I saw the first sign about six weeks ago, on my street. ‘Suzy’ lives several houses down and I knew she was a varsity cheerleader at the local high school. (Even though we’ve never met … in fact, I’ve never even seen her.) Now I knew she was about to graduate high school. Thanks to yard signs throughout the neighborhood, I can confidently identify where all the neighborhood graduates lives, and I can call them by first name.
Then, as we left the neighborhood a couple weeks ago, my jaw nearly hit the ground. Massive banners at the entrance to the neighborhood congratulating the dozens of graduating seniors who live here. Featuring the graduates first and last names, high school from which they’re graduating, and college they’ll be attending next fall.
Face palming, quickly followed by cringing, was my gut reaction.
I found ‘Suzy’s name on the banner and was able to quickly put a last name with her first name. I’ve already mentioned that I know exactly where she lives, and while I’ve never met ‘Suzy’ or her parents, I’m slightly more than slightly concerned about her ‘offline’ privacy. Or lack thereof, to be more precise.
Graduation yard signs are not new to me. I’ve been seeing them for years and I completely understand a families desire to celebrate their graduate. We used to see them throughout the local neighborhoods back in Ohio, and over the past few years, I began to wonder why more parents weren’t more concerned with
advertising passively sharing where their child lives.
The banners at the neighborhood entrances, however, are new to me. And they’re at nearly EVERY neighborhood in the area, down here. When I first inquired about it locally, I heard the same thing over and over … “Oh they’ve been doing that forever, down here in the south! At least 20 years that I can remember!”
And, OK, I get that it’s tradition.
But, it’s also 2017. And if the idea of putting a toddler’s full name, and preschool that they attend on a sign in a yard seems appalling, then the same should hold true for a high school student. You know, the one with multiple online social profiles.
I know, I know … don’t worry, all of ‘Suzy’s social accounts are set to private. Right?
Wrong. (Although her parents may think otherwise.)
And because I know ‘Suzy’s first and last names, where she lives, which high school she’s graduating from, which college she’ll be attending, and that she was a cheerleader, she was super easy to find online. (Not so much 20 years ago, but today, no problem.)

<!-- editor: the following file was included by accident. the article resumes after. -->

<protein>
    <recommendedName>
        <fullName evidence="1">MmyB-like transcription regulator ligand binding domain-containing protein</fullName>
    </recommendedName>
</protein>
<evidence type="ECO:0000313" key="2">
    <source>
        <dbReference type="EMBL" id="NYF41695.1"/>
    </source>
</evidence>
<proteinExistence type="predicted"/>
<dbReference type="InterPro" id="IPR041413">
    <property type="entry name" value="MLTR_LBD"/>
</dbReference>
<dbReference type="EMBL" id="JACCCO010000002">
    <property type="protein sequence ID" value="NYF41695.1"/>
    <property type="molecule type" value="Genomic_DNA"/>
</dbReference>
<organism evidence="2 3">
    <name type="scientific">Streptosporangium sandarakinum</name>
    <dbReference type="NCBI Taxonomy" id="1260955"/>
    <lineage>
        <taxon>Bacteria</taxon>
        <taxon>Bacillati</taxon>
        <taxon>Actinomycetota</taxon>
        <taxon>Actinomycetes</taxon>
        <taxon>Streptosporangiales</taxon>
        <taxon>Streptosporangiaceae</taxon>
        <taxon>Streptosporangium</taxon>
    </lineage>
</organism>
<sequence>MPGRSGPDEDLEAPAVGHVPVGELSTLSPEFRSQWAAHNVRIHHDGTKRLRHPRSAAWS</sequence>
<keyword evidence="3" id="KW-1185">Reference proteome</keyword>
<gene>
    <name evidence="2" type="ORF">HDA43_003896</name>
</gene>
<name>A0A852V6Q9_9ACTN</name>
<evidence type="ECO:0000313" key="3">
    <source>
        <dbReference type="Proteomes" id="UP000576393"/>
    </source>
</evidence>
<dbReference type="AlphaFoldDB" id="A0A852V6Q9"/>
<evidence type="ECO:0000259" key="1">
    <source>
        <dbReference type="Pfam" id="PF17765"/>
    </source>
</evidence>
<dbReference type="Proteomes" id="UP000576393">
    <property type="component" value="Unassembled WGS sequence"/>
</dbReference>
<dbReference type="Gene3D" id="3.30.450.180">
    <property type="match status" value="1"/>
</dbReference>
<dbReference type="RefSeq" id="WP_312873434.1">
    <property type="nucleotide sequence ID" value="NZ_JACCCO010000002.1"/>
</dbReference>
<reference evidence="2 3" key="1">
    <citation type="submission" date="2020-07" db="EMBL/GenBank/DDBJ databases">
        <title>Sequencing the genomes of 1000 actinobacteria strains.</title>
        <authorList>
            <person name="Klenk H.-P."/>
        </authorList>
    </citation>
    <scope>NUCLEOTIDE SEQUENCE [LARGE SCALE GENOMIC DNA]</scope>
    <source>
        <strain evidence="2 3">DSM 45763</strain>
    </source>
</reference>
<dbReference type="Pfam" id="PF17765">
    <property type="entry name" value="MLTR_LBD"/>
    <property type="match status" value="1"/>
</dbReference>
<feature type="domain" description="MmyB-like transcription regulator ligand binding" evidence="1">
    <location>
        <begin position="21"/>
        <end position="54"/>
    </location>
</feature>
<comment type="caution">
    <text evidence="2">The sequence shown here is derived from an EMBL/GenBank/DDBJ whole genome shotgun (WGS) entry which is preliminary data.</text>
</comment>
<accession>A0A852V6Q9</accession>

Thankfully, for ‘Suzy’ and her family, I am not a stalker or a creeper. But I am tempted to go knock on their door and introduce myself, considering how much I know about her, I feel like she should at least know we’re neighbors.
Here’s the thing, we’ve taken a lot of online abuse from (too many) total strangers who think that Mayhem doesn’t play with other kids (or doesn’t have any friends) simply because we don’t share photographs of her with other kids. And nothing could further from the truth. In fact, the biggest reason we don’t share images of her with other kids, is because we respect their privacy. And the responsibility of choosing what parts of those kids’ lives should be shared online, should be up to those families. (I also have legitimate concern over whether or not other kids’ parents’ profiles are public and whether what they share on those profiles jeopardizes any privacy … online OR offline).
I realize that our journey is a bit different. And because of that, we’re consciously aware of what we’re posting at all times. Heck, Mayhem was recognized twice while we were in Nashville for a quick 36 hours, and both times were because people had already seen (on our Instagram story) that we were in town.
So we’re always aware. And we decide together what gets shared. As Mayhem gets older, she’ll have more need and desire for privacy. But make no mistake, we will do our best to be aware of how the online and offline worlds collide, and the impact of our actions in both. And when the opportunity to include friends feels right for all involved, we’ll do that too.
But for now, we’ll just wish our best to the graduates. And maybe, as a gift, we’ll go take those signs down 😉
Stay safe, friends!